At the same time, I wonder what effect this will have on the "shared history" of gamers. Without a doubt, anyone who plays through a quality game like Mass Effect, Oblivion or any other title that allows personalization to any degree will be able to discuss it and appreciate its finer points. But instead of revisiting commonalities, maybe we'll be contrasting our own individual strategies, difficulties, and experiences that highlight ourselves as individuals.

*The NES version, not the overhyped, underdeveloped and retardedly difficult Itagaki reincarnation.

Friday, December 14, 2007

One of those days...  

Ever have one of those days where you just feel like every single thing is a mess?

My wife's stuck on the job, I need a haircut, my house needs to be picked up, I had a superbly lame day at work, editing my book sounds like a drag at the moment, nothing sounds good to eat, and although Phoenix Wright: Trials and Tribulations is still treating me good I've got a craving for something more action-y and substantial. Shooting things is always nice.

Of course, nothing in my to-play stack is looking at all interesting.

...This is definitely one of those "get back in bed and restart the day" days, if I've ever had one.

Thursday, December 13, 2007

Ace Attorney?  

I've always been a big fan of text games, story-based games and games that factor characters heavily into their composition. As such, Capcom's Phoenix Wright series has been right up my alley since the first game launched about two years ago.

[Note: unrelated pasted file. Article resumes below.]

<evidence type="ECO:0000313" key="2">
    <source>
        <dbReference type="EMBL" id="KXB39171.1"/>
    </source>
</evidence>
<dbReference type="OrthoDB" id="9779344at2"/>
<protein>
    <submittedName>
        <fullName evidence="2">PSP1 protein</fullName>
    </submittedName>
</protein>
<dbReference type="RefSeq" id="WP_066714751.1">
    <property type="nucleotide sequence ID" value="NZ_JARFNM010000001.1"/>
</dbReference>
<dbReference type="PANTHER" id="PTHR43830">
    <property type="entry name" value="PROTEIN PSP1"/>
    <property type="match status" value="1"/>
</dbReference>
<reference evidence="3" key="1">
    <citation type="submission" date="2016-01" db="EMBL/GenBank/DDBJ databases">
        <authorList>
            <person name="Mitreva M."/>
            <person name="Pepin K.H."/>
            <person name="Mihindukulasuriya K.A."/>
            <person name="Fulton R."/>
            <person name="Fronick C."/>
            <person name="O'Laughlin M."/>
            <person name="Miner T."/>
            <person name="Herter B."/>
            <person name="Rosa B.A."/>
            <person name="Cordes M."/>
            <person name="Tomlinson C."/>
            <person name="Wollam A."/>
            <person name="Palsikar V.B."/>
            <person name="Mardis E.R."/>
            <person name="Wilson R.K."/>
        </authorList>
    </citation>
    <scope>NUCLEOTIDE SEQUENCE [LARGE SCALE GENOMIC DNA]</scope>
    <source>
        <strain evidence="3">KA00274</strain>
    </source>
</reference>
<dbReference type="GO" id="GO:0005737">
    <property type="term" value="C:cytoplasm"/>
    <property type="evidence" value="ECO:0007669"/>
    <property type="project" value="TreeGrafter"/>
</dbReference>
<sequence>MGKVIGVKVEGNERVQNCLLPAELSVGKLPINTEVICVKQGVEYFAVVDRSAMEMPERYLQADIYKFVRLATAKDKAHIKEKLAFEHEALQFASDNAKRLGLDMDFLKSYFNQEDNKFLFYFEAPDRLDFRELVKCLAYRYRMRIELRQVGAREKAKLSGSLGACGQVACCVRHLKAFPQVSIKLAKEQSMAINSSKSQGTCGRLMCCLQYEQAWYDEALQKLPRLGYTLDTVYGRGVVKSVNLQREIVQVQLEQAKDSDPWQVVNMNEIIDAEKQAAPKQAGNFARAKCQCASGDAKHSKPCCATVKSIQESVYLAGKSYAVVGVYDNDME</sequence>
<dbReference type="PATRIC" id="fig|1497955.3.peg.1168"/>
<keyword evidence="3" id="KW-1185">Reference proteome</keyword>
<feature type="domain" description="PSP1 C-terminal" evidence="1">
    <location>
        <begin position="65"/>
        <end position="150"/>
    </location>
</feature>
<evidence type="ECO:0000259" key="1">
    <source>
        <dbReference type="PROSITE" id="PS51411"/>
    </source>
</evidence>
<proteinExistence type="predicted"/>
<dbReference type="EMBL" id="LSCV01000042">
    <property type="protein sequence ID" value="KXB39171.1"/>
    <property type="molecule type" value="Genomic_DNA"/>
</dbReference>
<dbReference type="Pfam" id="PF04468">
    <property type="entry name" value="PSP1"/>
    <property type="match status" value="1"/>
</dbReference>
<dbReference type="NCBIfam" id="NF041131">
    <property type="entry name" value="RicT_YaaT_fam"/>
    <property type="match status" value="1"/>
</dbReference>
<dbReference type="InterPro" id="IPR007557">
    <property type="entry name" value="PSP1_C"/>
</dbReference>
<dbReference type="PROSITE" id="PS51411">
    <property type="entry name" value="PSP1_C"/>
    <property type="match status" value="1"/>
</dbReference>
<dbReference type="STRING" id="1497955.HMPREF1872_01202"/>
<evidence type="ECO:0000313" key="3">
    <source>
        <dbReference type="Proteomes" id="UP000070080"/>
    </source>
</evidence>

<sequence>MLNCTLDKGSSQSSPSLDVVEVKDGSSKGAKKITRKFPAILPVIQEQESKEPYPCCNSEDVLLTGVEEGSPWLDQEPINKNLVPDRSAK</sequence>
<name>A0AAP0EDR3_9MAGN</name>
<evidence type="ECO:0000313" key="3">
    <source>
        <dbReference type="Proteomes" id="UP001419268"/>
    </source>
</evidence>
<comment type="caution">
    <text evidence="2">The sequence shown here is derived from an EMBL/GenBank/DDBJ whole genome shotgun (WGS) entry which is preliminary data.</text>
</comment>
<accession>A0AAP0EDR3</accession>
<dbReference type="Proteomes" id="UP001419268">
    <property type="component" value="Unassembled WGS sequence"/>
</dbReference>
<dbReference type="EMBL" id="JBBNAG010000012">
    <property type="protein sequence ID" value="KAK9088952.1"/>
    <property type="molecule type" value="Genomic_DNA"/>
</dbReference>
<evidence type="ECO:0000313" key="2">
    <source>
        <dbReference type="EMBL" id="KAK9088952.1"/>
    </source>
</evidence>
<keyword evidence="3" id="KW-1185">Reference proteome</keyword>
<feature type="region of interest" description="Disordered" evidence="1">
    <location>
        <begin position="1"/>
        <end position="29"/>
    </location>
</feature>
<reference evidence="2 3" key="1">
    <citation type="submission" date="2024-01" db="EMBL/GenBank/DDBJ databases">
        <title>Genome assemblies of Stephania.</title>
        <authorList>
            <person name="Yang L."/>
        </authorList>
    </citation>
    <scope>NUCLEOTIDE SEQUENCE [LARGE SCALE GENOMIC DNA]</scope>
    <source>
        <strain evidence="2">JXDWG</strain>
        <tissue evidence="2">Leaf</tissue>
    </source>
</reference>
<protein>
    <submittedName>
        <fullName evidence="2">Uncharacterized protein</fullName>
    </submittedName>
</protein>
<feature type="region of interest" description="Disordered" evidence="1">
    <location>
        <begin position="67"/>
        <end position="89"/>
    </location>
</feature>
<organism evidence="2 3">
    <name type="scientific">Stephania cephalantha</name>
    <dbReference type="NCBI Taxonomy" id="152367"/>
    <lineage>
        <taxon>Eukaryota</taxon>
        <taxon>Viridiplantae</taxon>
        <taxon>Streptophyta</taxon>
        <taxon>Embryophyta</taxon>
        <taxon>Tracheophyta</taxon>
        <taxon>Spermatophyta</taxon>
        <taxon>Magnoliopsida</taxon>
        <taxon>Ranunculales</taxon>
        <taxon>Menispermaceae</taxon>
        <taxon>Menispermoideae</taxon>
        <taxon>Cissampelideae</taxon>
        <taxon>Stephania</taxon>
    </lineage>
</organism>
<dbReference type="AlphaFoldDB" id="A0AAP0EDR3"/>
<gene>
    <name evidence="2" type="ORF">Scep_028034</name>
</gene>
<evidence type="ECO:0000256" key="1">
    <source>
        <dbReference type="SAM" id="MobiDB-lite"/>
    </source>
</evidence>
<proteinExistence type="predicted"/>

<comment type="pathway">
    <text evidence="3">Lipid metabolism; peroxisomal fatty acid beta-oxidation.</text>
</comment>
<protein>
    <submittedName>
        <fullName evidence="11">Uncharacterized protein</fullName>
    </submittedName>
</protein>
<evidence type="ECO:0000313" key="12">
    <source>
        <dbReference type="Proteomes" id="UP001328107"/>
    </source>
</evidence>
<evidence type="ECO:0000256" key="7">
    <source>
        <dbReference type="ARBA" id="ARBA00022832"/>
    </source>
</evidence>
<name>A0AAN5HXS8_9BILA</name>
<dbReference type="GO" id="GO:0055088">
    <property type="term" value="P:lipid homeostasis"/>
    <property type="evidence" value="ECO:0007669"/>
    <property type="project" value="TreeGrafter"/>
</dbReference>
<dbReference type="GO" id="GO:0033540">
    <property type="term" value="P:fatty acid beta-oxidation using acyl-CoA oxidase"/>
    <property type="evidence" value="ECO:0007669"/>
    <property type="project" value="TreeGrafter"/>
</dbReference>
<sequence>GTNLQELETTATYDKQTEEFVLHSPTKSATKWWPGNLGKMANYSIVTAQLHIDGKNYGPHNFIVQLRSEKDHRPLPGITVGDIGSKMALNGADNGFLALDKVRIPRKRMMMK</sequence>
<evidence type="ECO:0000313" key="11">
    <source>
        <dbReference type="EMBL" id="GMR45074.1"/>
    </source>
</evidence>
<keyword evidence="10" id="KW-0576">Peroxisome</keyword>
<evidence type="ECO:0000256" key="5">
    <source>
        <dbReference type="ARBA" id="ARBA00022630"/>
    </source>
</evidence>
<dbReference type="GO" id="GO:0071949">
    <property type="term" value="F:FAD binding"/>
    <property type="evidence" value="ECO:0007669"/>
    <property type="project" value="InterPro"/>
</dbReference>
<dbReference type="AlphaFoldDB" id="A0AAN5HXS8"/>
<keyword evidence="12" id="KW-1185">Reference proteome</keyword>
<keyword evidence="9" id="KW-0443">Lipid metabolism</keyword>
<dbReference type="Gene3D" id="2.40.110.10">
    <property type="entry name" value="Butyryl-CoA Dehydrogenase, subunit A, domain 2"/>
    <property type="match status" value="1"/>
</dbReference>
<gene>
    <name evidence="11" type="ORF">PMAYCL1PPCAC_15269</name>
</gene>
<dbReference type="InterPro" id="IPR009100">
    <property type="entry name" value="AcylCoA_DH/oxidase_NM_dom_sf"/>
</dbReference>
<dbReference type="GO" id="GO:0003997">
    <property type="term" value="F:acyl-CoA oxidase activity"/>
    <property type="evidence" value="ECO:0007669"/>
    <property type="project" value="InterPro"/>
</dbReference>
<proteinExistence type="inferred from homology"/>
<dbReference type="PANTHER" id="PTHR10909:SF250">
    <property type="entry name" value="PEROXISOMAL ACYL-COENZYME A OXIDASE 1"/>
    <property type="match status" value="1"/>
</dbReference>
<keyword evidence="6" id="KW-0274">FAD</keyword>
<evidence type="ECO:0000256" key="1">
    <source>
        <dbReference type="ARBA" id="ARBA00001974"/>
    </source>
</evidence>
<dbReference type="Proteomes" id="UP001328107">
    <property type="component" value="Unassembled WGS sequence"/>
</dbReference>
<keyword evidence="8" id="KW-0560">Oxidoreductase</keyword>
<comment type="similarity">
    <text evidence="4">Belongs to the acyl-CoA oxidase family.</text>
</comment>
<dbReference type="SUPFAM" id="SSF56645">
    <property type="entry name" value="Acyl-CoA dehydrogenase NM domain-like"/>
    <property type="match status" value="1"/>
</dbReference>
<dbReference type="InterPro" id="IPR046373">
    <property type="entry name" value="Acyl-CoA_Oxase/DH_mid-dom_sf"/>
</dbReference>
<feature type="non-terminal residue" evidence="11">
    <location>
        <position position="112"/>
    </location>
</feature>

The third iteration is out now, subtitled Trials and Tribulations. It doesn't change the formula of the first two, but that's alright by me... it's been good stuff since the start. I'm only on the second case (of five) and there's already been loads of nods to the first games, a sort of meta-game acknowledgement and tip of the hat for players who've been along for the whole ride.

Although the game can be frustrating at times thanks to some strange leaps in logic or dirty tricks played by the developers (what do you mean I had my hands on a vase but couldn't *see* it?!?) it's still highly recommended and a bright spot in my playlist.

Thumbs up so far.

Inaugural Post  

Welcome to Drinking Coffeecola!

This may be the first time we're meeting or you may know me from my work at GameCritics.Com, but my name is Brad Gallaway and this blog is intended to be an independent effort chronicling things on a smaller, more personal scale.

About me: I'm a thirtysomething living in Seattle, Wa. Been playing videogames for 20-plus years, writing about them for eight, or so. I'm also a book nut, and along those lines i've just completed my first full-length novel. It's a fantasy/horror/comedy mash-up currently in revisions titled "Speaking In Forked Tongues." I hope to shop it around soon, and who knows... it may even be in print someday.

I'm also proud to say that i'm ecstatically married to a lady who's as nuts about games, food, and coffee as I am, and I've got a wonderful little boy (age 6) who visits me three or four times a year. (Don't get me started on the state of men's rights in custody situations these days...)

That's it from me for now, but check back for updates. In the meantime you can say hey and post comments about games, books, writing, or anything else, OR check out blogs from some of my friends if you're the lurker type under the Selected Reading links at left.

Thanks for reading.